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D Mills

extrude comand

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ReMark

D Mills: Where did you go? Did you ultimately solve your problem with the Chevy bar?

 

Warning: Don't drink and drive.

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ReMark

MainTruss1.jpg

Main Truss (12" thick) as per your drawing. Objects are 3D solids. Visual style is Realistic. No materials applied.

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ReMark

MainTruss2.jpg

Detail at top of truss. Visual style is X-Ray.

Can you tell us what it is you are doing here? I'd be interested in learning.

Thanks.

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D Mills

Truss dims are correct that is the Aspen Valley Harley Davidson dealership that my company did in Colorado along with all exterior and interior trim. Current pic log at dmillsstudioanddesign.com .

 

Thanks again for all of the help it will be good to finally get rid of my vices.

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ReMark

Can you educate me on what you did or is it a trade secret? I like learning new things too. Thanks.

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D Mills

That was to show that you could not install the steel in the peak without disturbing the structural integrity of the timber frame components being used ( in a nut shell we would have to butcher them/cut them apart to insert the steel plate they had designed.

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ReMark

Ah, I see. OK. Well thanks for the explanation. I was having a difficult time trying to understand the concept.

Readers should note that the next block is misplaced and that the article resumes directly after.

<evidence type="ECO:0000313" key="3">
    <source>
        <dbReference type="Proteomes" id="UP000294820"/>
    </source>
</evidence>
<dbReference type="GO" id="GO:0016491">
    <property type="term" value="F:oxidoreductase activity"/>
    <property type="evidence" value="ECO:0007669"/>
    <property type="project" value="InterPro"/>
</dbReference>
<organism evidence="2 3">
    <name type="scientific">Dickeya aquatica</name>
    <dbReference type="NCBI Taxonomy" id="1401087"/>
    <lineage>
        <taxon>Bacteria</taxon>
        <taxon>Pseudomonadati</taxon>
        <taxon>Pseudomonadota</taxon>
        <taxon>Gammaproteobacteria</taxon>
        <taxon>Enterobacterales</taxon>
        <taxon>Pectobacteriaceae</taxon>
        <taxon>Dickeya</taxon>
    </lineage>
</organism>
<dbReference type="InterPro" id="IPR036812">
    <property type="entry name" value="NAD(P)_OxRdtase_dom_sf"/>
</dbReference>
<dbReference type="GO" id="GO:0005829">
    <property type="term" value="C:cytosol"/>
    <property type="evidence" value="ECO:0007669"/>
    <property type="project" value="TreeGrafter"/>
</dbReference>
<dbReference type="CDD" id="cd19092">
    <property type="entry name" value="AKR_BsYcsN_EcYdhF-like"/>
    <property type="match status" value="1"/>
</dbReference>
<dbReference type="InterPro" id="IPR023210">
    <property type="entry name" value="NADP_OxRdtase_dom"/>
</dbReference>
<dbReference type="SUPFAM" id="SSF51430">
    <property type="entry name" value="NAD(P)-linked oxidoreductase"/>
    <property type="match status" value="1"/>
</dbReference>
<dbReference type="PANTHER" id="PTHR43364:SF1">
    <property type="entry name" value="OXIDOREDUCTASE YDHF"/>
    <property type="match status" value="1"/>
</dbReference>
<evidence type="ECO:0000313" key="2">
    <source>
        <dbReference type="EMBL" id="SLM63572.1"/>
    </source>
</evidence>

So, what about the Chevy bar? Any further progress?

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f700es
Truss dims are correct that is the Aspen Valley Harley Davidson dealership that my company did in Colorado along with all exterior and interior trim. Current pic log at dmillsstudioanddesign.com .

 

Thanks again for all of the help it will be good to finally get rid of my vices.

 

Ah, cool looking work.

 

Don't get discouraged, we all had to learn. It will only help you out in the long run :)

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ReMark

What he ^ ^ ^ said. Learn from our mistakes. I've taken that to heart. I learned to make new and better mistakes!:shock::lol:

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D Mills

So there I am thinking that I have this figured out, when all the sudden i lost control of the ucs. I keep getting lines going off into odd directions no mater what i attach the ucs to.:unsure:

Harms Bar.dwg

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ReMark

Wow, you've come a long way in a very short amount of time! Good for you.

 

Re: UCS

 

It appears to be OK but the one thing I did notice was that the bottom of the bar had "Z" of -3'-9" (negative 45"). You might want to move the bar vertically 45" so the bottom sits at an elevation of 0'-0". Just a suggestion.

 

I like that you have the bar located somewhere close to 0,0,0 instead of way off in space somewhere which many newcomers to 3D seem to manage to do.

 

You are using 2006 I see. Tell me, how do you manipulate your UCS? What method are you using? Do you tend to have UCSFOLLOW enabled?

Edited by ReMark

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ReMark

3D_Bar.PNG

OK. As you can see the down pointing red arrow indicates a line that is even with the bottom of your bar. The up pointing red arrow indicates a line that is set at an elevation of 0'-0". Most of your bar is sitting in below this line.